Tuesday, May 29, 2007

Thoughts On Running For Mayor

It’s been an unusual few weeks for me since the last major posting here, which has included two rounds of eye surgery, dealing with two family deaths in three months, as well as embarking on a major political journey. In case you aren’t aware, after a brief flirtation with a legislative run last year, I’ve decided to run for Mayor of Port Orchard.

I’ve lived in South Kitsap since moving here from South Florida in 1975. I started my business in Port Orchard in 1979, and lived on Long Lake for about nine years before moving to Manchester in 1986. Deciding to do this about a year and half ago, I moved into the city early last year and have purchased a residence here.

So why do I want to be mayor?

Frankly, I’m worried about the future of the city and what it means for the long-term safety of my family, my business, my investments here, but most of all, what it means for the future of my 3-year old grandson Bryce, whom Dee and I are raising.

I want for Bryce to want to come home to Port Orchard when he graduates from college. But for that to happen, there needs to be something for him to come home to — family wage jobs and affordable housing for example — not to mention being a safe place for him to live and to raise his family. None of that exists today.

Quite frankly, in surveying the local political landscape, I don’t see anyone else stepping up that has the absolute unbridled passion about the future of Port Orchard that I do.

The mayor’s race is non-partisan. Considering how much I've managed to piss off both parties writing about them over the years, that's probably a good thing for me — and was a major consideration in my decision. However, I’ve been extremely encouraged by the high level of bipartisan support I’ve received since I began sharing my intentions with people about a year ago.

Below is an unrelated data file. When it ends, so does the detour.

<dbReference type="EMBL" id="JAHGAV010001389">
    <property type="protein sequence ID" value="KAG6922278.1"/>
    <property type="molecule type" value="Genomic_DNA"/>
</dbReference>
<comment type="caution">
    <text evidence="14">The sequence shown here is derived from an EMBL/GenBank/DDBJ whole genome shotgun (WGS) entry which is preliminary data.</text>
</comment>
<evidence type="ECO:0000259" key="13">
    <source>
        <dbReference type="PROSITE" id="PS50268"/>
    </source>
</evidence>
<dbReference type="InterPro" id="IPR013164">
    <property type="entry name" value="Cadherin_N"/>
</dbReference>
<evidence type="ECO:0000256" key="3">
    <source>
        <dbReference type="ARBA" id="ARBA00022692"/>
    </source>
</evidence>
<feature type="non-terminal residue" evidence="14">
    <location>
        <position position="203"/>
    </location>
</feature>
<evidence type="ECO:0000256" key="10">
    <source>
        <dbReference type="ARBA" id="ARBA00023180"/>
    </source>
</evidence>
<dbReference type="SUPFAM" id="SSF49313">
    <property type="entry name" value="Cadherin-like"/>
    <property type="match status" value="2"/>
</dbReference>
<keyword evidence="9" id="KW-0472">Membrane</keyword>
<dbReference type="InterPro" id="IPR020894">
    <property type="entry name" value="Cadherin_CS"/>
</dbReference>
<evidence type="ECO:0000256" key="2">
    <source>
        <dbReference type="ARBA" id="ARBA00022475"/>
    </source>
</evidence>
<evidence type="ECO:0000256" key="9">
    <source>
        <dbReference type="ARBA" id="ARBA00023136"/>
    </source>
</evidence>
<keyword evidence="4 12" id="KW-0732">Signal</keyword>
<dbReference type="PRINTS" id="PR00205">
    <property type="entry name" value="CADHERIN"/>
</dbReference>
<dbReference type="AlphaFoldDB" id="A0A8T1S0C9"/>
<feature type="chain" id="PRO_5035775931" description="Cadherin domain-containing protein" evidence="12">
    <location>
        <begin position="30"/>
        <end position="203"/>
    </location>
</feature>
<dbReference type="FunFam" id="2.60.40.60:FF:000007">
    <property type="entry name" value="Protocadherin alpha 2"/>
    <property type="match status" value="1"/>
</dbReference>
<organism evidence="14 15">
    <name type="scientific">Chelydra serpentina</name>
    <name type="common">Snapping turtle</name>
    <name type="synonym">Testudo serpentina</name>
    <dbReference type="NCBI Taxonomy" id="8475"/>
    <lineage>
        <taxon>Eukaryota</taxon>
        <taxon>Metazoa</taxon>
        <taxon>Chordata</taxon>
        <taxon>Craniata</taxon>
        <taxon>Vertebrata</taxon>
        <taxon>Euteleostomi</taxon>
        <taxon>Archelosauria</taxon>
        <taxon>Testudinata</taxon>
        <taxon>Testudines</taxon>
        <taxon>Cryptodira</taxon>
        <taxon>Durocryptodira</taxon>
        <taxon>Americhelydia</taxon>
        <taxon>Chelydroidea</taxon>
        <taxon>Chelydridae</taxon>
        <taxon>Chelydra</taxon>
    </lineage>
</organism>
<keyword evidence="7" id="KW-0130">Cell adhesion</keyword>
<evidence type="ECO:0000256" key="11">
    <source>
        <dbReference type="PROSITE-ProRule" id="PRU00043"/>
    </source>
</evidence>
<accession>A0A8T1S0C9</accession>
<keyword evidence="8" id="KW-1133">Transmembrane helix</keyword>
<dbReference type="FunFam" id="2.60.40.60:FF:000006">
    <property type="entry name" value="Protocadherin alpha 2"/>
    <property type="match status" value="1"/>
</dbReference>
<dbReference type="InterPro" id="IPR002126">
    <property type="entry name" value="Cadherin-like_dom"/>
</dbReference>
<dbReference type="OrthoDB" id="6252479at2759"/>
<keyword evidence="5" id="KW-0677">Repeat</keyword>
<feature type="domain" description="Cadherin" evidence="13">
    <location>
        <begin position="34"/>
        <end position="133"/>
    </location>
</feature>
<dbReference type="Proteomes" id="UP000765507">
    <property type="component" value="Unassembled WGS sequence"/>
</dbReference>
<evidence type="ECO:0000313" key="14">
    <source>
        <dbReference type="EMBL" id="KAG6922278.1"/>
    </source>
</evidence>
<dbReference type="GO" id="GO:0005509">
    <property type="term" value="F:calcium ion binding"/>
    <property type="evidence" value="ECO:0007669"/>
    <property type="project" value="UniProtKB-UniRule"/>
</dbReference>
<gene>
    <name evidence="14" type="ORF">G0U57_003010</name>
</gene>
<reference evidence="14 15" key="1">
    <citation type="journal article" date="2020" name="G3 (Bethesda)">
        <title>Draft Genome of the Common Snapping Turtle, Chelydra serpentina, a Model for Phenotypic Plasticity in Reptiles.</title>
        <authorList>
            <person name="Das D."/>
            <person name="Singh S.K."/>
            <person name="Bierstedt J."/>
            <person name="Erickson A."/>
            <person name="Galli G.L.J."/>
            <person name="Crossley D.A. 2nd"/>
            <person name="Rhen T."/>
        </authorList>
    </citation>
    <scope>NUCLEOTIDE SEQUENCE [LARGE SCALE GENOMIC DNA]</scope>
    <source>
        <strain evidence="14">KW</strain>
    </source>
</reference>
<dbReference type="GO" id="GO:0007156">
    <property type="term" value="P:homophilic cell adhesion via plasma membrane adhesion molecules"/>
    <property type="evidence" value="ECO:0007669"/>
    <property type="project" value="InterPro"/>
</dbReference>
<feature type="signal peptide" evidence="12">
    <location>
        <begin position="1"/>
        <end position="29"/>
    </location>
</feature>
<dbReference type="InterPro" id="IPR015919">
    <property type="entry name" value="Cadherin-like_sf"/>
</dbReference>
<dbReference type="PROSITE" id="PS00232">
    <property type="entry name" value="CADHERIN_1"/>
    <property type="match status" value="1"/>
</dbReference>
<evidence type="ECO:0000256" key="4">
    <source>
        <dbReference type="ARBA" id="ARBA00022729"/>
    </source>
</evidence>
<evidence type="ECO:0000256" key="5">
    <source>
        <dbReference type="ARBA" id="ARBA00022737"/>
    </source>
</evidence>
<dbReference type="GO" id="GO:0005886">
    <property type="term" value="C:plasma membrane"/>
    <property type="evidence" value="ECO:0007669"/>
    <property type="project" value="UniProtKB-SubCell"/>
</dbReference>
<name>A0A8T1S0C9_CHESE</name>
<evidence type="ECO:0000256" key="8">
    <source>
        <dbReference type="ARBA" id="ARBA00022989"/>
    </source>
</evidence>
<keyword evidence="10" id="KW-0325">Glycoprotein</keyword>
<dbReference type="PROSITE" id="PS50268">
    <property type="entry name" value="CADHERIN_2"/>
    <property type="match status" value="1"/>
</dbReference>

Since announcing publicly a couple of weeks ago, that support has blossomed with endorsements across the political spectrum from groups as diverse as the traditionally Democratic Kitsap County Central Labor Council, Retired Government Employees of Kitsap, and Olympic Peninsula Building Trades Council, to high-profile Republicans like Dino Rossi, Former Secretary of State Ralph Munro and County Commissioner Jan Angel. My kick off event included a highly diverse group of 227 people — and campaign contributions from people of all political beliefs from the most conservative to the extremely liberal. It was an extremely pleasant surprise.

My goal is for Port Orchard to become the safest city in Washington to live, raise your family and own a business.

Without going into a lot of detail, we’re raising Bryce as a direct result of the city’s drug and crime problem. We also know, as grandparents, we're not alone in this situation. In spite of the Port Orchard Police Department doing a great job with its very limited resources, in recent years we’ve gone from having one of the lowest crime rates for cities our size, to 6th highest in the state for violent crime. For Port Orchard to have a higher per capita violent crime rate than Seattle, I believe is simply unacceptable.

I’d like to implement new ideas such as using the RICO statue to encourage building owners not to allow drug activity on their properties, as well as Police Chief Al Townsend’s suggestion to adopt a crime-free multi-housing ordinance similar to the one being used very successfully in Lakewood and Tacoma.

On the business front, it’s been proven lowering crime rates positively impacts a city’s ability to attract families and new businesses to the community. Putting more cops on the street will not only reduce our crime rate, but spur economic development as well.

It only takes a walk down Bay Street to realize what needs to improve in Port Orchard. Developers are lining up to buy downtown buildings and redevelop the last, reasonably priced waterfront in the Puget Sound region. Residents are understandably concerned, yet many still don’t realize that development isn't the cause of growth, but is the response to its consumer demand.